📈 Today’s numbers: The U.S. has more than 28.1 million confirmed coronavirus cases and 499,779 deaths, according to Johns Hopkins University data. The global totals: More than 111.6 million cases and 2.46 million deaths. More than 75.2 million vaccine doses have been distributed in the U.S. and about 63 million have been administered, according to the CDC.
📘 What we’re reading: Millions of kindergartners have opted out of public school during the COVID-19 pandemic. Here’s what happens now.
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CDC study shows teachers, not students, as infection drivers in schools
Amid the national debate about reopening schools during the pandemic, a new study suggests teachers may be more likely to transmit the virus than students.
The paper released Monday by the Centers for Disease Control and Prevention looks into nine COVID-19 transmission clusters in elementary schools in the Atlanta suburb of Marietta in December and January. In one of them, 16 teachers, students and relatives of students at home were infected.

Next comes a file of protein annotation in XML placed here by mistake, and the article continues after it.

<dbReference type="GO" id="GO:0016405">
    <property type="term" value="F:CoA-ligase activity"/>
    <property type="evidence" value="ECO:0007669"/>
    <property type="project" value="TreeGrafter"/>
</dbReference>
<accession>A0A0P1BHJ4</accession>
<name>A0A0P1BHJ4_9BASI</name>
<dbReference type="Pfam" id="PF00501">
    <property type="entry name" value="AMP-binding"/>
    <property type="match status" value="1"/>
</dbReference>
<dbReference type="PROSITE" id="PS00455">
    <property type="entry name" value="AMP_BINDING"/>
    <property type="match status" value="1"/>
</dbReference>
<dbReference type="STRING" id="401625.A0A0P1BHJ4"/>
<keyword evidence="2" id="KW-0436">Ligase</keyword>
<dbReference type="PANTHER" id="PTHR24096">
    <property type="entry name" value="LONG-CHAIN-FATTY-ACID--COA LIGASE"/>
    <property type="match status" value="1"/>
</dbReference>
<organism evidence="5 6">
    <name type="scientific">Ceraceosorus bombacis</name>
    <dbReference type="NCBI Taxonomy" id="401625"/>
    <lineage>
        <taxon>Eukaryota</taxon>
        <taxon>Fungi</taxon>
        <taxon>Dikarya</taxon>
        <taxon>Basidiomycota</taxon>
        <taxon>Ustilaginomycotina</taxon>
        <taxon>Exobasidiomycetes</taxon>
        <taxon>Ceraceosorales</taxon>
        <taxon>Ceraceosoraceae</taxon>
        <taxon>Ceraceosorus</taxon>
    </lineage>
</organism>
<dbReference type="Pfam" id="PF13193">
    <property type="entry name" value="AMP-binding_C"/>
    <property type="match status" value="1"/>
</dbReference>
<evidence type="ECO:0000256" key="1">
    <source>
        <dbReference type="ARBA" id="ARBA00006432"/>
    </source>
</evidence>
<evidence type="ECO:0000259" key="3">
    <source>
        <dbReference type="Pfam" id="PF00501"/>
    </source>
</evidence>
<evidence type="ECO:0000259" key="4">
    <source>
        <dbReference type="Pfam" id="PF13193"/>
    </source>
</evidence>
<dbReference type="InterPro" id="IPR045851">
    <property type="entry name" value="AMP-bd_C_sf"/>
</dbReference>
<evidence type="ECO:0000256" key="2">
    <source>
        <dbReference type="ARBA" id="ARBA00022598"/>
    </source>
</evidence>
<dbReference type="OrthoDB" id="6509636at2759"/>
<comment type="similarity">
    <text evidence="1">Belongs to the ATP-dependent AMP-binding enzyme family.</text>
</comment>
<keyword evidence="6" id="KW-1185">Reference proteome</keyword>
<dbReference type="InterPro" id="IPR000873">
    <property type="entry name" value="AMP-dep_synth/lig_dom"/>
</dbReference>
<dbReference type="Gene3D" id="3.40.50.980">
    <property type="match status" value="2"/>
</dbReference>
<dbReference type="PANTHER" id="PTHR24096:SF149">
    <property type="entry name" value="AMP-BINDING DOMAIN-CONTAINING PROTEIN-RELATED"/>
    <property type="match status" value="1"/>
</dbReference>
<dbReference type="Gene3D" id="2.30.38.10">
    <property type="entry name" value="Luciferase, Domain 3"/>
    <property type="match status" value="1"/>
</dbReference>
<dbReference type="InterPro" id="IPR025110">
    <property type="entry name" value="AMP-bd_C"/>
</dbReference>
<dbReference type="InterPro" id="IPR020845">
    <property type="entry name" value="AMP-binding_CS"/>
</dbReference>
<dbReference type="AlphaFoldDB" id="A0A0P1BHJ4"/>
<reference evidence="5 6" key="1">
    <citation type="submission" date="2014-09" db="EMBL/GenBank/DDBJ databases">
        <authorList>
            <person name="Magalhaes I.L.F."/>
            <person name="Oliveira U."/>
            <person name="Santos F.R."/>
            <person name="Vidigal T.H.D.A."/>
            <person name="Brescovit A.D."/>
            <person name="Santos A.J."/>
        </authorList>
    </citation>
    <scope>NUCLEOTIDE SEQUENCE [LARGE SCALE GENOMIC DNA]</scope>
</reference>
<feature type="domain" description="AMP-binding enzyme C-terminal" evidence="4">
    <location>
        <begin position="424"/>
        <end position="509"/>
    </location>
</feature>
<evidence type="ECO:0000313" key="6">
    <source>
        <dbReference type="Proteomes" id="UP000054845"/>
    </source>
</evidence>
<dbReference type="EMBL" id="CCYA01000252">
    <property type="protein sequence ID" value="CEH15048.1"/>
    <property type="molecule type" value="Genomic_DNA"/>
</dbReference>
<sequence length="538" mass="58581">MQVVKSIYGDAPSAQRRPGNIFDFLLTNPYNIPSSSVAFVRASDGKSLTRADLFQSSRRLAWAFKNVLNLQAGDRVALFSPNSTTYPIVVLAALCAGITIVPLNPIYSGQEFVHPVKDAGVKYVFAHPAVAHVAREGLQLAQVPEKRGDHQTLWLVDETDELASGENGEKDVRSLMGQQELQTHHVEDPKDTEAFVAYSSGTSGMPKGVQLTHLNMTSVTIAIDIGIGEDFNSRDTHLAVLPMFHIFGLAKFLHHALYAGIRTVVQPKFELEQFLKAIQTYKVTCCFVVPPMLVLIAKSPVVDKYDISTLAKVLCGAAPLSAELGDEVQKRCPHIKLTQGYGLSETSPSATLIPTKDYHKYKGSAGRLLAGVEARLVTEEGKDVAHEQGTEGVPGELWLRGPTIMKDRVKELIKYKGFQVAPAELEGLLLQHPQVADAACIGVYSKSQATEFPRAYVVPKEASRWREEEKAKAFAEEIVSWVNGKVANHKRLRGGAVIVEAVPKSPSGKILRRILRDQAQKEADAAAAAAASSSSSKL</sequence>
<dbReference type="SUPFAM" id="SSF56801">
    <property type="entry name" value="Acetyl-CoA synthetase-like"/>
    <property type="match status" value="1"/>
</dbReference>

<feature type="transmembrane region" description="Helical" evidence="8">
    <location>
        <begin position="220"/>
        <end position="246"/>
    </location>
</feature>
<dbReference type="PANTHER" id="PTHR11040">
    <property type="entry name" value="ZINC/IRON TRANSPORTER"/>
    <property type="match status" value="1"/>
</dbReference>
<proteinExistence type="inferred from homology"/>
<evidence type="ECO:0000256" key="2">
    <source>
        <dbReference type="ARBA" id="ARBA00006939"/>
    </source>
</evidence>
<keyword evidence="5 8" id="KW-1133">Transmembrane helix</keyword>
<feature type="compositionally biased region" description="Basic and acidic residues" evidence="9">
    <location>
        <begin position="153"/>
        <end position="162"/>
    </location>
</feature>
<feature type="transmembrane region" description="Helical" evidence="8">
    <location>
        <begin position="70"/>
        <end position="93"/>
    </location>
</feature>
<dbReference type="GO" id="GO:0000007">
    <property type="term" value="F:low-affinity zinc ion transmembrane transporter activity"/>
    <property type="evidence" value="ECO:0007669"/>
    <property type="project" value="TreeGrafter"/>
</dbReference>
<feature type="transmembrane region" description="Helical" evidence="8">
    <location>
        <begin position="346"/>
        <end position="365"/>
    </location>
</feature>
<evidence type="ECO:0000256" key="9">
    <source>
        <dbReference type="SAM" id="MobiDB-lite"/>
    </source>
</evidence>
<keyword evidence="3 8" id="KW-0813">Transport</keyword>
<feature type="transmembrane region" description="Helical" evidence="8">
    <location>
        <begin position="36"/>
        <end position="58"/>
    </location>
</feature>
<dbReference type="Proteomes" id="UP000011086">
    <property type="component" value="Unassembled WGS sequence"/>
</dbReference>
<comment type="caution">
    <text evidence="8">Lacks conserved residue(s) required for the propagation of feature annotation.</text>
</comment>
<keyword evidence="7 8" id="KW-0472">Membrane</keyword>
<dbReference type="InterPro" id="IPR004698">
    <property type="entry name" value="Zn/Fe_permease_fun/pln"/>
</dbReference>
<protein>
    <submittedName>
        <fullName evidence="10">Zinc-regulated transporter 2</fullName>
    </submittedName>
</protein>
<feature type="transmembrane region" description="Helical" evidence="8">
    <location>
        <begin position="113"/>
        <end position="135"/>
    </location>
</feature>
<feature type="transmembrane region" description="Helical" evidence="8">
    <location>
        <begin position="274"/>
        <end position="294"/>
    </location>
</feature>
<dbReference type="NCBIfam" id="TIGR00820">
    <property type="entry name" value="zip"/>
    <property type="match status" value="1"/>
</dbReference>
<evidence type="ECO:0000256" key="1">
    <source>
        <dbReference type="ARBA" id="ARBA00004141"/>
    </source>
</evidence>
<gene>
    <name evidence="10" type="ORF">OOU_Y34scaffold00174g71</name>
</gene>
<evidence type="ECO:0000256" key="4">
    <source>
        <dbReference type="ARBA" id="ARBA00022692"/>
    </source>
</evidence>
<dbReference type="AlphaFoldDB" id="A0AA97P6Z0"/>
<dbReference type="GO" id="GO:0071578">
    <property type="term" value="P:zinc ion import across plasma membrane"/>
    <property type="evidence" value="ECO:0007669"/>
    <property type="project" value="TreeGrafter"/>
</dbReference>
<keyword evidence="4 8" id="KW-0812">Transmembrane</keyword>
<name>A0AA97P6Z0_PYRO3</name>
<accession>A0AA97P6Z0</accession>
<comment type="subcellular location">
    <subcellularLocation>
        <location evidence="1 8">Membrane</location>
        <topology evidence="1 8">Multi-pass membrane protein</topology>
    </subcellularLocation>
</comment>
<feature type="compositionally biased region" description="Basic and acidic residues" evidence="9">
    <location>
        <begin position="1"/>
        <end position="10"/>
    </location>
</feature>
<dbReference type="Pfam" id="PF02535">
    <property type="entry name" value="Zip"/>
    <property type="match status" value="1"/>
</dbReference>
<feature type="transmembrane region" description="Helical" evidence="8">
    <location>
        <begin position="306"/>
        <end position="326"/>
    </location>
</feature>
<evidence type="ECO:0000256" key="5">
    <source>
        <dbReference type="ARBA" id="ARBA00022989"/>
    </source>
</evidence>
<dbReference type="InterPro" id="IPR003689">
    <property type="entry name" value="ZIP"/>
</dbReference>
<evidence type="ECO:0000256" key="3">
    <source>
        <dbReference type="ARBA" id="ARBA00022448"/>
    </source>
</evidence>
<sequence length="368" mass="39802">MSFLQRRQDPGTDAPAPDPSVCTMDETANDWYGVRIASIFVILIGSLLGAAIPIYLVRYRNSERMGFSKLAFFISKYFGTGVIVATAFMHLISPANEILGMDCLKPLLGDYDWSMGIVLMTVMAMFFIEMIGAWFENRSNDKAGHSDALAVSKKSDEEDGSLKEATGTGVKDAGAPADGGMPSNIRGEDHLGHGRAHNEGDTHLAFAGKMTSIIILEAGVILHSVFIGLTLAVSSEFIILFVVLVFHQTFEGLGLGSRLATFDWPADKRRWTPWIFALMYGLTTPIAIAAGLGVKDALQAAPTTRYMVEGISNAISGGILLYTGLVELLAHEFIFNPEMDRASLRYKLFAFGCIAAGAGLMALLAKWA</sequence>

In eight of the nine clusters there was probable teacher-to-student transmission, the study found, and in four instances a teacher was the first documented case. A student was the first case only once, and in the other four the originator was not clearly established. Two clusters saw teachers infect each other during in-person meetings or lunches, then a teacher infecting students.
All the clusters involved “less than ideal physical distancing” because of space limitations, the authors wrote, with students often less than 3 feet apart, although plastic dividers were placed on desks.
The CDC has said schools can safely reopen even if teachers are not vaccinated for COVID-19 as long as mitigation measures are implemented.